Ecological condition continues to decline in arid and semi-arid river basins globally due to hydrological over-abstraction combined with changing climatic conditions. Whilst provision of water for the environment has been a primary approach to alleviate ecological decline, how to accurately monitor changes in riverine trees at fine spatial and temporal scales, remains a substantial challenge. This is further complicated by constantly changing water availability across expansive river basins with varying climatic zones. Within, we combine rare, fine-scale, high frequency temporal in-situ field collected data with machine learning and remote sensing, to provide a robust model that enables broadscale monitoring of physiological tree water stress response to environmental changes via actual evapotranspiration (ET). Physiological variation of Eucalyptus camaldulensis (River Red Gum) and E. largiflorens (Black Box) trees across 10 study locations in the southern Murray-Darling Basin, Australia, was captured instantaneously using sap flow sensors, substantially reducing tree response lags encountered by monitoring visual canopy changes. Actual ET measurement of both species was used to bias correct a national spatial ET product where a Random Forest model was trained using continuous timeseries of in-situ data of up to four years. Precise monthly AMLETT (Australia-wide Machine Learning ET for Trees) ET outputs in 30 m pixel resolution from 2012 to 2021, were derived by incorporating additional remote sensing layers such as soil moisture, land surface temperature, radiation and EVI and NDVI in the Random Forest model. Landsat and Sentinal-2 correlation results between in-situ ET and AMLETT ET returned R2 of 0.94 (RMSE 6.63 mm period−1) and 0.92 (RMSE 6.89 mm period−1), respectively. In comparison, correlation between in-situ ET and a national ET product returned R2 of 0.44 (RMSE 34.08 mm period−1) highlighting the need for bias correction to generate accurate absolute ET values. The AMLETT method presented here, enhances environmental management in river basins worldwide. Such robust broadscale monitoring can inform water accounting and importantly, assist decisions on where to prioritize water for the environment to restore and protect key ecological assets and preserve floodplain and riparian ecological function.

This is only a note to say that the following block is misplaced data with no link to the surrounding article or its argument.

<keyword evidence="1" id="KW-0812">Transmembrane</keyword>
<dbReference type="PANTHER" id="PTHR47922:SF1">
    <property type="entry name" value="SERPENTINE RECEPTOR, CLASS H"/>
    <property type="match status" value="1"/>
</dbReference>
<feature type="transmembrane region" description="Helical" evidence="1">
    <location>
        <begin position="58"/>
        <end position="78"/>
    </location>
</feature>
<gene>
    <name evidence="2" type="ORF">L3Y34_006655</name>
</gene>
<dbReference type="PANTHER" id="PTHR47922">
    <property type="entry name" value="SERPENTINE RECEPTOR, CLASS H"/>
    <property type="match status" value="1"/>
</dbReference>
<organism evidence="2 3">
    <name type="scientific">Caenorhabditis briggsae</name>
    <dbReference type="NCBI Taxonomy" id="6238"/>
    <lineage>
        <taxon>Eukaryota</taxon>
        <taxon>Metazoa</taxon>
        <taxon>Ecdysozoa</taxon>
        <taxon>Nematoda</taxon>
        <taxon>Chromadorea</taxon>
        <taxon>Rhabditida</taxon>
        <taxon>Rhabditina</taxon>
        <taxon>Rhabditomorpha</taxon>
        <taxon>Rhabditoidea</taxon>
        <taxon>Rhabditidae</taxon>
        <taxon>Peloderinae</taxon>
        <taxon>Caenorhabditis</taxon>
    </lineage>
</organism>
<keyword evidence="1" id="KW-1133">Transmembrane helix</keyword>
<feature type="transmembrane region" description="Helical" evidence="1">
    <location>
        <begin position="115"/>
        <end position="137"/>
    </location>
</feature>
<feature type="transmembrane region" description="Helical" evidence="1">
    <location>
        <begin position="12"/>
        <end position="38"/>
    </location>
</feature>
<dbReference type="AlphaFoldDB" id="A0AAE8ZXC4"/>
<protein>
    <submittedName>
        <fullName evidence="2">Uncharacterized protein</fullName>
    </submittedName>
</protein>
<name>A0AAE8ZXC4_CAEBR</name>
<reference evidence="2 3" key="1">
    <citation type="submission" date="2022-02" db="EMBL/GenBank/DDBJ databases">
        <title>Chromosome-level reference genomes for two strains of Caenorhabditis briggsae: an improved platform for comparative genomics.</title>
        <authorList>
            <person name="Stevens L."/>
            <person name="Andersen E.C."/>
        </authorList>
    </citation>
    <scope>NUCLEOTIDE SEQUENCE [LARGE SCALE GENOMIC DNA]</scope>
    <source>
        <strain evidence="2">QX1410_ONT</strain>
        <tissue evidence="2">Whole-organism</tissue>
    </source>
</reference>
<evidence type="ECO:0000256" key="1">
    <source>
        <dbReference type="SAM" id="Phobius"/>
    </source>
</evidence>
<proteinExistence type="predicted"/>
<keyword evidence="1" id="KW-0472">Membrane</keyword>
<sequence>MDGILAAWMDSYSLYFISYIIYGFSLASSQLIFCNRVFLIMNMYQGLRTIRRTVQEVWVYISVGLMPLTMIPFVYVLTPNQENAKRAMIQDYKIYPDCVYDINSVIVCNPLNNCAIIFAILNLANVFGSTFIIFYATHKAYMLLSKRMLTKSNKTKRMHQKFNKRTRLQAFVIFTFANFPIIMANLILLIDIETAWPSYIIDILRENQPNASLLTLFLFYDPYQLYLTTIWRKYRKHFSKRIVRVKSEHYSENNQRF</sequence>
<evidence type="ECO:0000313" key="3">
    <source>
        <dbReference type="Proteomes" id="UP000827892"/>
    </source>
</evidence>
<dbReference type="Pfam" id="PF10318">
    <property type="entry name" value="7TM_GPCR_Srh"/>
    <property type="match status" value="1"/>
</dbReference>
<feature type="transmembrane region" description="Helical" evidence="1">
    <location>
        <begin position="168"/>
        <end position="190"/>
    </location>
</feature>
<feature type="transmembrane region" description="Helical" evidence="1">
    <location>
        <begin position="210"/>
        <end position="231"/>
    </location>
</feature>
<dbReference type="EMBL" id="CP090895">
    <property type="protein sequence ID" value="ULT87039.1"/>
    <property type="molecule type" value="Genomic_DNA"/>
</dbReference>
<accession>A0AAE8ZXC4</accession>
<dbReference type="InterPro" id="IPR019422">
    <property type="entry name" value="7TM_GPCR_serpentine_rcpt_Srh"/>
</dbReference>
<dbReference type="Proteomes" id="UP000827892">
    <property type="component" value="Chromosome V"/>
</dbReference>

|Title||A river basin spatial model to quantitively advance understanding of riverine tree response dynamics to water availability and hydrological management|
|Authors||Tanya M. Doody, Sicong Gao, Willem Vervoot, Jodie Pritchard, Michah Davies, Martin Nolan, Pamela L. Nagler|
|Publication Subtype||Journal Article|
|Series Title||The Journal of Environmental Management|
|Record Source||USGS Publications Warehouse|
|USGS Organization||Southwest Biological Science Center|
Pamela Nagler, Ph.D.
Pamela Nagler, Ph.D.